Massey researcher penned most-cited review article of 2014 in world’s leading cancer journal
Cancer Research is one of the most influential cancer journals, publishing original studies, reviews and opinion pieces on preclinical, clinical, prevention and epidemiologic cancer research. It is also the most cited cancer journal in the world, so it was a great honor when the editor recently informed VCU Massey Cancer Center scientist David Gewirtz, Ph.D., that his February 2014 manuscript, “The Four Faces of Autophagy,” was the most highly cited Cancer Research review article published in 2014.
Massey renews its accreditation for high-quality breast cancer care
VCU Massey Cancer Center recently renewed its accreditation by the National Accreditation Program for Breast Centers (NAPBC) through the American College of Surgeons for another full, three-year term.
Expert advice for better colorectal cancer prevention and detection
Did you know that obesity and a sedentary lifestyle combined are the second leading cause of cancer after tobacco use? According to Khalid Matin, M.D., F.A.C.P., a medical oncologist specializing in the treatment of colorectal cancer at VCU Massey Cancer Center, lifesyle factors such as diet and exercise play an important role in preventing most cancers, especially colon and rectal cancers, which together are the second leading cause of cancer-related deaths in the U.S.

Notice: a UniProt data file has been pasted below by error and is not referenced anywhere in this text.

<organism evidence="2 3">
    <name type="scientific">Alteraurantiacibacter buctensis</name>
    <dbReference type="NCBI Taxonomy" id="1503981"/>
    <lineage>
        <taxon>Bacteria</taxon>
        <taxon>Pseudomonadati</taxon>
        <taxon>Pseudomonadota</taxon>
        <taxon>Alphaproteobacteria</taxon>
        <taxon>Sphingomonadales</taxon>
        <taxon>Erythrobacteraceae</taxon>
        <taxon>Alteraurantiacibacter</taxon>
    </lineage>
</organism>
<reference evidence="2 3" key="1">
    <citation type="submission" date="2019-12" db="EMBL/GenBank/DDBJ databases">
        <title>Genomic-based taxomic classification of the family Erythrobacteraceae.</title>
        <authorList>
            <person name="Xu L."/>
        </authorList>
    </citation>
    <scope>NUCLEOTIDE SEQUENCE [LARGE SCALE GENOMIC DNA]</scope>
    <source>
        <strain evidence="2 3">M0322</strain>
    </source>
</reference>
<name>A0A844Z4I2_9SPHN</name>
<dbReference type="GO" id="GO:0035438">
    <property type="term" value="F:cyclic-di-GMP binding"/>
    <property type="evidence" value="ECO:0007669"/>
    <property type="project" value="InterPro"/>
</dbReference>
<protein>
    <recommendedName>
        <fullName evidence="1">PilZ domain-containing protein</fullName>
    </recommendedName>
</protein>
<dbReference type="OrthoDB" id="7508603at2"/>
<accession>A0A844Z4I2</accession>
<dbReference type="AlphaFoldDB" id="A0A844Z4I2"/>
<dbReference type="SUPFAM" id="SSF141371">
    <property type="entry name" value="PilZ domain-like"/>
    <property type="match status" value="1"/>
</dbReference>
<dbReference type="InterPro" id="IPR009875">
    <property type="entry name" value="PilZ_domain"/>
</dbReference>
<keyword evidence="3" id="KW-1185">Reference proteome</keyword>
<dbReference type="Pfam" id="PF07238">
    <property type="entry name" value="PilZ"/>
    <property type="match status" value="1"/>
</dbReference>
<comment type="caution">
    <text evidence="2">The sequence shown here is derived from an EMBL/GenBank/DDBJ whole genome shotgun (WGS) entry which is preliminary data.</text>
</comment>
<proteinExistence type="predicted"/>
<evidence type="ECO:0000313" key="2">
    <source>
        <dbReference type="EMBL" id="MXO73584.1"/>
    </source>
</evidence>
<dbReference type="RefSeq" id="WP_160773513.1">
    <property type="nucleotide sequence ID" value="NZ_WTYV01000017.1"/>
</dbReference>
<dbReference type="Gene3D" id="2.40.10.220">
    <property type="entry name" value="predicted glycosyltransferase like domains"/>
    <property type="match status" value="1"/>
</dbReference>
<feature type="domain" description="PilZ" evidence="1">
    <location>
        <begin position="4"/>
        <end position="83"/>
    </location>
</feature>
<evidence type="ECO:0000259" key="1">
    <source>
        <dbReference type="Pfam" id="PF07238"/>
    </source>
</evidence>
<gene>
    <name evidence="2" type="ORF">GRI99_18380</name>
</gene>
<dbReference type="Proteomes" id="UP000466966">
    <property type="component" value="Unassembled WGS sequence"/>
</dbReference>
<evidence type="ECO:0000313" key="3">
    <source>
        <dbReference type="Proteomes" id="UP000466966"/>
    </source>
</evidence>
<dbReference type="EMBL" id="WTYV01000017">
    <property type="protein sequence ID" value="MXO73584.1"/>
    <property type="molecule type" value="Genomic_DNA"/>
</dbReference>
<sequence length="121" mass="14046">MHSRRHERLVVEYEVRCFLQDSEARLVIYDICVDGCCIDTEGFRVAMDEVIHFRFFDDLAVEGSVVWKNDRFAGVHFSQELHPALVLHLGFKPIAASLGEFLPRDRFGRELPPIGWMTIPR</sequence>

Massey partners with Art on Wheels to launch world record honoring those affected by cancer
VCU Massey Cancer Center has teamed up with Art on Wheels, a Richmond nonprofit that brings comprehensive art programming to local communities with limited access to the arts, to create the world's largest collagraph (an inked and printed object) using donated clothing to represent individuals affected by cancer.
VCU scientists develop computer models simulating stem cell transplant recovery
Scientists at Virginia Commonwealth University have developed computer models that can simulate the recovery of the immune system in patients undergoing stem cell transplants. In two recent studies, they reinforce the potential of using DNA sequencing and computer modeling to predict which stem cell transplant recipients might suffer complications such as graft-versus-host-disease, a condition where the donor’s immune system attacks the recipient’s body. The studies build upon prior research by scientists at VCU Massey Cancer Center, the VCU Center for the Study of Biological Complexity and VCU’s Department of Psychiatry and Statistical Genomics that found evidence that the immune system may be modeled as a dynamical system.